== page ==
The flat teeth we use to grind our food before swallowing are called morals. The third set of molars in our mouth are called wisdom teeth and are the last pair of permanent teeth that most people still get. On average, there will be two wisdom teeth at the top and two at the bottom, but it’s possible to have more or less. It’s also possible to have no molar teeth in your structure at all! By the time a person reaches the age of 12, their wisdom teeth will usually begin to appear on dental X-Rays, and at this point, they are still well below the gum line. Wisdom teeth erupt typically from the age of 12-25.
If you are curious about their name, then the only explanation is that since children will grow the third molars when they reach an older age and become wise, someone thought it would be good to give them this name. In case your jaw does not have enough space to accommodate the growth of these third molars, the wisdom teeth will become trapped and won’t be able to move into the proper position. Since they are stuck in one place, it will create pain and pressure.
You might have come across many people who have had their wisdom teeth removed. That’s completely normal, and there is nothing to worry about getting the third molars extracted. Not everyone needs to get them removed, but according to the American Association of Oral and Maxillofacial Surgeons, almost 85% of wisdom teeth must be removed because of the problems they create in the individual’s jaw. Here’s a list of situations that require you to get your wisdom teeth extraction:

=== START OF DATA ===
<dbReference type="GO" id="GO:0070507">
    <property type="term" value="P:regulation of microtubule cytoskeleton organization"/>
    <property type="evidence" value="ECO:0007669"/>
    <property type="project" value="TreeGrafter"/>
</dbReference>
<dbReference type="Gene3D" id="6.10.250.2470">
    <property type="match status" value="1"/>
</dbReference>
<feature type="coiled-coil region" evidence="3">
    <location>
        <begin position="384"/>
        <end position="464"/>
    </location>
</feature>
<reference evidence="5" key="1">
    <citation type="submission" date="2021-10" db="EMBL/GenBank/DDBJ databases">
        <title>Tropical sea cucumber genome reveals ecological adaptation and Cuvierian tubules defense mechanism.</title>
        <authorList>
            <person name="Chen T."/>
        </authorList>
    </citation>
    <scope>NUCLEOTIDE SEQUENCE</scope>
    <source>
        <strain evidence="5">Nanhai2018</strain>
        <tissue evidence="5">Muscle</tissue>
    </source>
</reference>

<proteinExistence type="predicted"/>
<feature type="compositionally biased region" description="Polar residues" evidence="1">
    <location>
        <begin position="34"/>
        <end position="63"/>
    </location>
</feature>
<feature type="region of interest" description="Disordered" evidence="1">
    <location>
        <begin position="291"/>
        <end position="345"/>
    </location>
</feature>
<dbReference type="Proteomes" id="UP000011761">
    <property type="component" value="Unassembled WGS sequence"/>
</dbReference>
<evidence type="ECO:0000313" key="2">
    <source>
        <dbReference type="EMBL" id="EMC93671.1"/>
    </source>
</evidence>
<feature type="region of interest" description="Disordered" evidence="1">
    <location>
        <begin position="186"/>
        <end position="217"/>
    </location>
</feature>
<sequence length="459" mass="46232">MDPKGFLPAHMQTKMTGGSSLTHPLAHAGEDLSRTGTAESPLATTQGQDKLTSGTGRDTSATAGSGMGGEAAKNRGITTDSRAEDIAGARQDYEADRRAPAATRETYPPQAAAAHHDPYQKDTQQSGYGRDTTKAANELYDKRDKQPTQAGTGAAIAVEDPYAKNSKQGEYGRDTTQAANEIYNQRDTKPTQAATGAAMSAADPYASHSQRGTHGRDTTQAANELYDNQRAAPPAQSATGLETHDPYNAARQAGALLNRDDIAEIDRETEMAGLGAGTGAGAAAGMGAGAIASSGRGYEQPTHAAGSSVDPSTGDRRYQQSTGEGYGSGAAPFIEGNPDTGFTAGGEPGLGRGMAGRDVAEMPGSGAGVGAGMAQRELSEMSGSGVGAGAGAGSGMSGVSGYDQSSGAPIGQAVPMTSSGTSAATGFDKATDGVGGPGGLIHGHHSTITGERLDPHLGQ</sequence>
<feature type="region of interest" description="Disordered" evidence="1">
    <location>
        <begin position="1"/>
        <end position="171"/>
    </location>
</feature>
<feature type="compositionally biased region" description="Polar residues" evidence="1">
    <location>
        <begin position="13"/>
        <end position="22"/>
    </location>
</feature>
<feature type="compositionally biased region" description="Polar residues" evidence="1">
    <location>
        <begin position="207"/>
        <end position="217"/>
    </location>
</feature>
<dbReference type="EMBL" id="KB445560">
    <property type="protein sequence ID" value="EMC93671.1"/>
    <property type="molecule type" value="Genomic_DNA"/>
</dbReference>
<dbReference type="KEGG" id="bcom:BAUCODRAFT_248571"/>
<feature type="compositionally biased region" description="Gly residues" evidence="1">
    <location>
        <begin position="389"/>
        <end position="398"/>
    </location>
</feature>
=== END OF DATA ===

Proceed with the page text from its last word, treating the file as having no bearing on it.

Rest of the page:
- Sideways growth and or any other painful position that causes jaw problems
- Partial eruption
- Extreme gum swelling and jaw pain
- Get an infection or cavities since it’s partially erupted
- Jaw structure doesn’t have enough room to accommodate their growth
- Impacted Teeth
- Rare circumstances could lead to tumors or cysts forming in the soft tissue, causing damage to the surrounding teeth and jaw
At this point, you might be asking if wisdom teeth only cause problems, and almost everyone gets them removed, so why do humans have them in the first place. The human jaw evolved over time and got smaller, and now we may have outgrown the usage of wisdom teeth. Meaning the people who came before us, needed them, but we no longer do. The third molars were used for a hard-to-chew diet where our ancestors had to eat meat, nuts, leaves, and roots. Now we cook our food and season them properly, they are soft to chew. We even regularly use utensils to chop our meals down into tiny pieces, making the eating process easier. All this means that we no longer need the chewing power our ancestors needed to break down hard-to-eat foods into smaller pieces and swallow them down, and so, the purpose of wisdom teeth was lost.
Wisdom teeth aren’t all bad. The third molars can grow fully without any medical complications in some cases. It is only when they get cavities or cause severe pain that dentists recommend removing them. Dentists will always check the current status of your wisdom teeth during your examinations to ensure everything is progressing in a healthy manner. Your dentist will have it removed if a sign comes forward that the third molar will soon cause problems.
There are some patients who refuse to get their wisdom teeth removed even though their dentist has recommended the procedure. As long as you have appropriate reasons for refusing the treatment, it never is a good idea to go against the recommendation of professional and experienced dentists. If you want to keep your wisdom teeth, then brush them properly daily. However, the third molars are quite back into our mouth, making it hard to brush them.